How (and Why) to Have Structured Conversations about Culture Fit
Most people see culture fit as something to screen candidates for during the hiring process, and that’s true – it’s important to 95% of job seekers, 96% of HR leaders, and 94% of executives.
But it’s not the whole picture. To know what to screen candidates for, you need to ask your whole organization first about what your culture currently is, and what culture fit means for each team.
Develop Structured Conversations
The best way to approach this is by having structured conversations. Bias can creep into unstructured conversations because people often unconsciously interpret “culture fit” as “people who are like me.” This bias harms your efforts to create a diverse and inclusive organization.
Having structured conversations – one where you determine the questions ahead of time, and ask everyone the same questions – reduces the chances of bias. Of course, you might have a different set of questions for leaders vs. individual contributors, or for the finance team vs. customer service. But coming up with questions ahead of time and sticking to that list helps eliminate bias.
SHRM recommends focusing these questions on competencies and job-related factors to make them more definite. Asking your employees to dig into what it means to collaborate effectively, such as creating shareable resources or proactively volunteering for team projects, can help reduce bias by making culture clearly based on job-related factors.
Embrace Open Communication
Employees may be hesitant to discuss elements of culture with HR teams, especially when a workplace is toxic, because they fear repercussions. It’s your role to create an environment for these structured conversations where they feel safe to share what they really think.
You can create this feeling by explaining clearly to employees what you’re asking, why you’re asking, and what you will do with their answers. Giving them the opportunity to make suggestions and ask questions openly also encourages open communication and ensures you’ll get accurate, actionable answers.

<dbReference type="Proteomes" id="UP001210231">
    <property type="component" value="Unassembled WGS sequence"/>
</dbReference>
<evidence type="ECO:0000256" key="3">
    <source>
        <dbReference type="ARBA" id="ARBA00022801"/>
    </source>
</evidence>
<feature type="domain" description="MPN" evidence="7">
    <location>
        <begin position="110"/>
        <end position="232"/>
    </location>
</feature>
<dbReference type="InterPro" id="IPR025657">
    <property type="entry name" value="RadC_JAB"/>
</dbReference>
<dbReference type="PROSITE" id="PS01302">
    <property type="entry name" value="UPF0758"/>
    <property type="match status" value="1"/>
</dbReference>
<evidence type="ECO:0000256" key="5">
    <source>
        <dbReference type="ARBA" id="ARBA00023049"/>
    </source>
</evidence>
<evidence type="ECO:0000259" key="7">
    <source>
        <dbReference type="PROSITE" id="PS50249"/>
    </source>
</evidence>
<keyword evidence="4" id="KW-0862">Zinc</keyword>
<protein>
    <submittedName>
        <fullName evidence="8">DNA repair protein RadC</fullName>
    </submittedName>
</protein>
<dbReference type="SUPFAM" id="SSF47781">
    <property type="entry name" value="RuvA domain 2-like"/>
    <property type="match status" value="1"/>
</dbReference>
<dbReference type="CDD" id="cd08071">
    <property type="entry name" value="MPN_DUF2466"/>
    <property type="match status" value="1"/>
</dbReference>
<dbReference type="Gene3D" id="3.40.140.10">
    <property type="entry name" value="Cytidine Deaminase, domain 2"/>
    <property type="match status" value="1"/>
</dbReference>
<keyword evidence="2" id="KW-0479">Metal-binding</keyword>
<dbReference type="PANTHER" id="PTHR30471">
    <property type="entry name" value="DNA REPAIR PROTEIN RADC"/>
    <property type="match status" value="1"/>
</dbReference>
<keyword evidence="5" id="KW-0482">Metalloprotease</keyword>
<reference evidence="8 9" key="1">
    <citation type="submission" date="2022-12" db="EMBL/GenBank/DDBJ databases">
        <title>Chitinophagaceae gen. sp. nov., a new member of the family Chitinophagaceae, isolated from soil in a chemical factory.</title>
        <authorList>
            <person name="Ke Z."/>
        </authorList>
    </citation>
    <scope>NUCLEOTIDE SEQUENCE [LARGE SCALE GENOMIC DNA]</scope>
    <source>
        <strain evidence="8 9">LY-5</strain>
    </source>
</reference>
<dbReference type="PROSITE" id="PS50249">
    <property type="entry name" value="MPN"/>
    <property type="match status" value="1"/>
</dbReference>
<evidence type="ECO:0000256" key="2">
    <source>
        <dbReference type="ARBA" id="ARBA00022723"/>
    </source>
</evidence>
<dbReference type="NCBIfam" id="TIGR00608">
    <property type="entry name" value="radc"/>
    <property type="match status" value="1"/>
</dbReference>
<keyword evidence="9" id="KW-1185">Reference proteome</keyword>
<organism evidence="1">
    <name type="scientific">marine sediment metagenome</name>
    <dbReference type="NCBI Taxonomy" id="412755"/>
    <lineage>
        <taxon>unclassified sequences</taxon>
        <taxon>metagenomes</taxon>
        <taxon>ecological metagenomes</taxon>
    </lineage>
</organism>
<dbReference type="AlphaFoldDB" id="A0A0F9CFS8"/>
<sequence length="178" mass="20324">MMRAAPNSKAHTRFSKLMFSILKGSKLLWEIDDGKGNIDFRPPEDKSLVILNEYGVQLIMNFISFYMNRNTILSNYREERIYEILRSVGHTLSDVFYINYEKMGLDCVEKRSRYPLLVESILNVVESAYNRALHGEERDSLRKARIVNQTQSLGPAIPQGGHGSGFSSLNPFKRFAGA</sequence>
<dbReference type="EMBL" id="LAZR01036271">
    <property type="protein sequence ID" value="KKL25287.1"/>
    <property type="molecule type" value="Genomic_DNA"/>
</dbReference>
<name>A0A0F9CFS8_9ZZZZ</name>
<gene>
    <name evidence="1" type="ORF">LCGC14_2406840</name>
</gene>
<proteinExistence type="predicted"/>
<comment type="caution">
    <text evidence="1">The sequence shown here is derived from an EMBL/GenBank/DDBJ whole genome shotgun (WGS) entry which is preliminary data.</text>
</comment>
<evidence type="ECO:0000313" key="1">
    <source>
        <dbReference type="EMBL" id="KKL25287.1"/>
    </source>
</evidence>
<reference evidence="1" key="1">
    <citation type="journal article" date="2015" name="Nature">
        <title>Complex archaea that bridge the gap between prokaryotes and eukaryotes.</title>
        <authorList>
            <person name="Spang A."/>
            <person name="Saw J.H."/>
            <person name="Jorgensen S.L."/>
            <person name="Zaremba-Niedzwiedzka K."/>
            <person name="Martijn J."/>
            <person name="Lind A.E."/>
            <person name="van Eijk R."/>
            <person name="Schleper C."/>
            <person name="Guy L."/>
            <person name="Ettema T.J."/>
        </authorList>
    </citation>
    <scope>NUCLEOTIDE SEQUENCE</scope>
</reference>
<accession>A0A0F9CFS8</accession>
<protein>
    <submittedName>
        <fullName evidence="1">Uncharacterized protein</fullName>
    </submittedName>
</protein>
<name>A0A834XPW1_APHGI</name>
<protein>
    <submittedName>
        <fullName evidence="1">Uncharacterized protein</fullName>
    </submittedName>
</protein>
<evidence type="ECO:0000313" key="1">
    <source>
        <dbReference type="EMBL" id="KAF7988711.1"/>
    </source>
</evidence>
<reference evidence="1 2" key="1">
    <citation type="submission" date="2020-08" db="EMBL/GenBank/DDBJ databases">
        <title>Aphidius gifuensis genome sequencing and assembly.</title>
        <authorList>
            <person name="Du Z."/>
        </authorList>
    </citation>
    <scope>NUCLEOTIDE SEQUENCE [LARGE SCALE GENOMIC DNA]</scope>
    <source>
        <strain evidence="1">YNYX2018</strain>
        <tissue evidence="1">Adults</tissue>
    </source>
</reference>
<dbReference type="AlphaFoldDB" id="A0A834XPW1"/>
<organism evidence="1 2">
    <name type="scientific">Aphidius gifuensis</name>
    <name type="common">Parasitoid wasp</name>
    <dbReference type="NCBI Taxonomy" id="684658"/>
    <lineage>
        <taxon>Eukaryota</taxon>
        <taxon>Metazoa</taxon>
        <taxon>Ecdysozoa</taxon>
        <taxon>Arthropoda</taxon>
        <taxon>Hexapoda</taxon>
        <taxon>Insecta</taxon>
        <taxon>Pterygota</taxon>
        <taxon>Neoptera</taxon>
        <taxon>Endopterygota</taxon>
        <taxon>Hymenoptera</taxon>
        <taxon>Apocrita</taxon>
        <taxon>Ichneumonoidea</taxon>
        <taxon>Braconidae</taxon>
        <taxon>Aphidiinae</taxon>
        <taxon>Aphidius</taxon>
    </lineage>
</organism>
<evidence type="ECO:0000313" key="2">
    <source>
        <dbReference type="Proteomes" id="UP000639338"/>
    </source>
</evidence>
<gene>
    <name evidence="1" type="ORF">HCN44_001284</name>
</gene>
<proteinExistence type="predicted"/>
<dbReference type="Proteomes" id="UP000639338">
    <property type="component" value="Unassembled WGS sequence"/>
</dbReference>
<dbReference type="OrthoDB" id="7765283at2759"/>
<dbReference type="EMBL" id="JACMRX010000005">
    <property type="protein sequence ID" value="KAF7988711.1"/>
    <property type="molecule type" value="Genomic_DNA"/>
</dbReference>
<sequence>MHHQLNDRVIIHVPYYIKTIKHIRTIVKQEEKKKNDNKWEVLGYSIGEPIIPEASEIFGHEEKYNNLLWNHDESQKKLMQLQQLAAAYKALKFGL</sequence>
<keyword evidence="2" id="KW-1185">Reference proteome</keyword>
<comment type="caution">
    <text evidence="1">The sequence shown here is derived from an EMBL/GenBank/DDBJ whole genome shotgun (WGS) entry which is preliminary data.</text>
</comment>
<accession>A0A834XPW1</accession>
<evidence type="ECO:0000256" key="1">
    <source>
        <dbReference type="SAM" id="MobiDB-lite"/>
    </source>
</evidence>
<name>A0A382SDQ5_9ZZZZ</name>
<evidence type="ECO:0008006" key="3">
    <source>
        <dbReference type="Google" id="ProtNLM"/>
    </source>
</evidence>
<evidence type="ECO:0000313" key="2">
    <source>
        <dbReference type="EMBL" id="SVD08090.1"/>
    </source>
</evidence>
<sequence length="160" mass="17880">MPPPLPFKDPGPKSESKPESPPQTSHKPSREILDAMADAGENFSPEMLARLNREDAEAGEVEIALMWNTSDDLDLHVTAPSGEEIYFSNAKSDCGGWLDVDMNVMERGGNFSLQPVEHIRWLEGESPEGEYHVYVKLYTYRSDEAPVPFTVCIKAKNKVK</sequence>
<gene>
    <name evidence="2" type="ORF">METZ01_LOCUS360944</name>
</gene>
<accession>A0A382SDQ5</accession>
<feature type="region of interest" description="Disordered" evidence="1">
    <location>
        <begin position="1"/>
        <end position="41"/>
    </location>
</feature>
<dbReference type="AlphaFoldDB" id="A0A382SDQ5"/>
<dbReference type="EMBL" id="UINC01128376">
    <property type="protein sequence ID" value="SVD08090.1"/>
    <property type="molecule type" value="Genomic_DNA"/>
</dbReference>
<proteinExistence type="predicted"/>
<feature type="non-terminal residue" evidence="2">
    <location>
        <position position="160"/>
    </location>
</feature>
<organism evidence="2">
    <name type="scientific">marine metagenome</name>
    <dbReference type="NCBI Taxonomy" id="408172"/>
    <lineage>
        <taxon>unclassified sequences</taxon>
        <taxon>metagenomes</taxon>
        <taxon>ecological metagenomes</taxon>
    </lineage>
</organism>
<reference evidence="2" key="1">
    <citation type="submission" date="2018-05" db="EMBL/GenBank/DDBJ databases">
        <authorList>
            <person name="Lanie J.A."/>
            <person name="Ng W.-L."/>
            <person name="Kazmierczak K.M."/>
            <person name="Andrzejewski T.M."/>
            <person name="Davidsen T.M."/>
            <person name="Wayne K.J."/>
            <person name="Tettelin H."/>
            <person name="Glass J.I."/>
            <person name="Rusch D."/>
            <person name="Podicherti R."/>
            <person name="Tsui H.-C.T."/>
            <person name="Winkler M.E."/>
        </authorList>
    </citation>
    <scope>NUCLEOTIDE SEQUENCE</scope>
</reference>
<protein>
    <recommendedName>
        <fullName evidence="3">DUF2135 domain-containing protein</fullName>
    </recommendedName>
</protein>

Define Your Culture Clearly
Once you’ve received feedback from employees at all levels, it’s time to carefully define your culture. What are the principles, values, and skills that make your organization tick? What makes you unique from other organizations? What are the ingredients that make up a successful person on your team? Distill this abstract idea of culture into some very clear things you can anchor on and look for in candidates in the future.
Sometimes these conversations haven’t happened in a systematic manner in organizations. And if you don’t air them out together, you can’t have effective conversations later on about hiring the right people, encouraging them to stay, and even improving your culture over time.
Follow Up with Employees
Once you’ve had these structured, in-depth conversations with employees and leaders, the work isn’t done. You should follow up to let them know what definitions of culture fit you landed on, and how you’re using that definition to hire the best candidates and make your workplace even better.
An internal communications plan to share this information should be part of your structured conversations strategy, whether it’s in email updates, town halls, or other communications from HR and leadership.
Employees are more likely to be open with you in the future if you show that you listened to their feedback and acted on it – they’ll know you hear and value their voices. And when you come back later for another round of conversations, they’ll be willing to share again because they know their contributions made a difference.
The Benefits of Culture Fit Conversations
A culture that brings out the best in your employees is the difference between good and great. And you won’t know exactly what that culture looks like unless you have consistent and open conversations with your current employees.
Hiring candidates who align with your culture leads to greater retention and employee happiness. What makes an employee thrive in your world? There’s no perfect personality profile that makes someone a good worker – but there’s a perfect profile for your particular organization and role. And determining what culture fit looks like through conversations with your employees helps everyone achieve maximum success.